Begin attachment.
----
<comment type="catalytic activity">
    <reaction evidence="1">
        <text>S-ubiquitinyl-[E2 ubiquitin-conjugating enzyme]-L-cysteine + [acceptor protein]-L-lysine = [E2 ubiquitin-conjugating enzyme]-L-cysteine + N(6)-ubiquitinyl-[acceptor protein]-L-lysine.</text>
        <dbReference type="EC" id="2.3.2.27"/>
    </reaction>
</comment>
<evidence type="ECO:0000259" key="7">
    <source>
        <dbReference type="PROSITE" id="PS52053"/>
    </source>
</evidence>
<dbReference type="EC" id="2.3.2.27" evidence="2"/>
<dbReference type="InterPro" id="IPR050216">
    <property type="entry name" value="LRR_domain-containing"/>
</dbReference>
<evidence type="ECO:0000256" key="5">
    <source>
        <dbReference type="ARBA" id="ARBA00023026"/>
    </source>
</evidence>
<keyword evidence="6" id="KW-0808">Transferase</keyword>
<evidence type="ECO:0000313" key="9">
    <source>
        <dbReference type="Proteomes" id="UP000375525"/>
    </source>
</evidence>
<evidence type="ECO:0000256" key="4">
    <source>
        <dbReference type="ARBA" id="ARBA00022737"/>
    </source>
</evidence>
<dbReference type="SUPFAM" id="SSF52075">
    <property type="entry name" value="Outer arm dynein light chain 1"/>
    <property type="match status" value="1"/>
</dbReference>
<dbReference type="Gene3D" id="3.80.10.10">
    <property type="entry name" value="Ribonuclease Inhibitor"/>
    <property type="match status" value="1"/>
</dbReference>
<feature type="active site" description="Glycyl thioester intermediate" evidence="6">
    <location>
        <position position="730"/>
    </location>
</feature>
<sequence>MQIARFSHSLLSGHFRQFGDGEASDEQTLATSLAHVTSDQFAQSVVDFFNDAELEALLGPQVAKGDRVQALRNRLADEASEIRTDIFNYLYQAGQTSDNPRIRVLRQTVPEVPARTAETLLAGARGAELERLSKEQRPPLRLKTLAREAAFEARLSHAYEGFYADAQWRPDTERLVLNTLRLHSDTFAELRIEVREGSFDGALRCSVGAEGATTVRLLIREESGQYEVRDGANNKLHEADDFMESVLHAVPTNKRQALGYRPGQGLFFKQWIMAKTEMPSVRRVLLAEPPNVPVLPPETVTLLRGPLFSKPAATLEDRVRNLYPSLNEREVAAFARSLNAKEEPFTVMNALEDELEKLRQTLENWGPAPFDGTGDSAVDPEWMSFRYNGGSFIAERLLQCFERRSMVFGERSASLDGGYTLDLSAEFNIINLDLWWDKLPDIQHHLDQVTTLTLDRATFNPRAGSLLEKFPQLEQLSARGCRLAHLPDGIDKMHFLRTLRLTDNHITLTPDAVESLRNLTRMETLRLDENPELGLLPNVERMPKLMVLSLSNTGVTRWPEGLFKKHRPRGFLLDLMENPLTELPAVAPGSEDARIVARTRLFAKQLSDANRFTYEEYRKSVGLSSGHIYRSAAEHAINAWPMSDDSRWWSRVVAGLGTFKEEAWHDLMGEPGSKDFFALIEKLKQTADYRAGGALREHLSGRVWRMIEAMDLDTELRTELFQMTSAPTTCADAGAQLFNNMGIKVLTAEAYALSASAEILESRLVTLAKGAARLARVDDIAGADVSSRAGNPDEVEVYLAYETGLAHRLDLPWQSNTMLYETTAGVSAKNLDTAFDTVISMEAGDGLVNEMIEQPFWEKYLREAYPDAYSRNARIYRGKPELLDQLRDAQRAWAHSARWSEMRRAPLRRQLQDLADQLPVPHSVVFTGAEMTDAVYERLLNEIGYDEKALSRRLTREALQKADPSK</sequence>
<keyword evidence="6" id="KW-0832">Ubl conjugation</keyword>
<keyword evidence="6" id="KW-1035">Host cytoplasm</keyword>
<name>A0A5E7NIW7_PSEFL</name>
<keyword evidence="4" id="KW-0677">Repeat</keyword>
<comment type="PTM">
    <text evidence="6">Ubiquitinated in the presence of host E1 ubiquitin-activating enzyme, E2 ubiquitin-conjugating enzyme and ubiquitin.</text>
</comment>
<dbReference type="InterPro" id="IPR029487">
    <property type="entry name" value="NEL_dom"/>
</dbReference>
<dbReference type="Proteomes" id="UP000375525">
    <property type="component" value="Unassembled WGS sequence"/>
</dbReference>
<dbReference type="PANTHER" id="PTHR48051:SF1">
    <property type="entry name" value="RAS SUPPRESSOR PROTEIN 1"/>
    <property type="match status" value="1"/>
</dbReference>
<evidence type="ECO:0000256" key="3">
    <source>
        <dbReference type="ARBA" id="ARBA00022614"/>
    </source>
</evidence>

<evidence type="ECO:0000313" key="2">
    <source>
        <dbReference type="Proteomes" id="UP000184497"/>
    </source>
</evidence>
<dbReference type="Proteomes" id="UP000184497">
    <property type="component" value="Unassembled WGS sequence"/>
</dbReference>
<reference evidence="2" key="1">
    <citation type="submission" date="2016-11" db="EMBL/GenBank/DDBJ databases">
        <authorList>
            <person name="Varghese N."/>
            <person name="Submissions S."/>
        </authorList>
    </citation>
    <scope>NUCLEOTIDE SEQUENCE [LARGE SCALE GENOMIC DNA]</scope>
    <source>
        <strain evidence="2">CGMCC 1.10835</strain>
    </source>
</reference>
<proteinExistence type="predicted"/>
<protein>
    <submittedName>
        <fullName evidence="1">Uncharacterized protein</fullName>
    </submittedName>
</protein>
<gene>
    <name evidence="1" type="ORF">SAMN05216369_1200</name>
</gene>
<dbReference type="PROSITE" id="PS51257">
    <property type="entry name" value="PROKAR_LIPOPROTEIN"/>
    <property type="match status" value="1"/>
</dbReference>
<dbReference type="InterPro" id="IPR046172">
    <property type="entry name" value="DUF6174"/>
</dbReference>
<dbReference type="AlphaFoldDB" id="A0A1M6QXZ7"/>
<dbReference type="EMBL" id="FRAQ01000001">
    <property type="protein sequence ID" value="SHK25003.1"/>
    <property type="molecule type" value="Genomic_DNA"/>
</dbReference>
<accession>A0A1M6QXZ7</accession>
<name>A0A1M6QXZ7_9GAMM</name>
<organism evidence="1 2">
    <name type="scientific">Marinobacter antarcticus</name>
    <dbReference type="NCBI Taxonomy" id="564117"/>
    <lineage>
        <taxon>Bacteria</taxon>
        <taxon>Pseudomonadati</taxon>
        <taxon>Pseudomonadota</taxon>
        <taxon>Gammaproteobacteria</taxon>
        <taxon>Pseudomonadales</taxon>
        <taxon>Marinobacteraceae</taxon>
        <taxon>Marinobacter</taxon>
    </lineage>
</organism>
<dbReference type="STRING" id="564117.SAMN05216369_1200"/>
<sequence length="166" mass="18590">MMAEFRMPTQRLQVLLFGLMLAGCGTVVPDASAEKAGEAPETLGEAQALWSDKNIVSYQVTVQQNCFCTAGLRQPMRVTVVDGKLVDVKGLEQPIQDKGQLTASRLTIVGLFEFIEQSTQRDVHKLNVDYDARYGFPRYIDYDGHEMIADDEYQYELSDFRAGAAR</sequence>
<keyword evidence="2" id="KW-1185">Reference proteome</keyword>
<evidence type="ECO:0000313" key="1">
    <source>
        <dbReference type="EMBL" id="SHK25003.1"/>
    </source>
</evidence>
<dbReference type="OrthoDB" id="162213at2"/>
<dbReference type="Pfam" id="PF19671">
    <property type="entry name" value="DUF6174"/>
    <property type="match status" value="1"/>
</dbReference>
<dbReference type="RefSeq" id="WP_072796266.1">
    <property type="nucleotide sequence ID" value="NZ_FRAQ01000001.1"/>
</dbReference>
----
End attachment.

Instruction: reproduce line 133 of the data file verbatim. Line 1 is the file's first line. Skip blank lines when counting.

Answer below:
<dbReference type="Pfam" id="PF19671">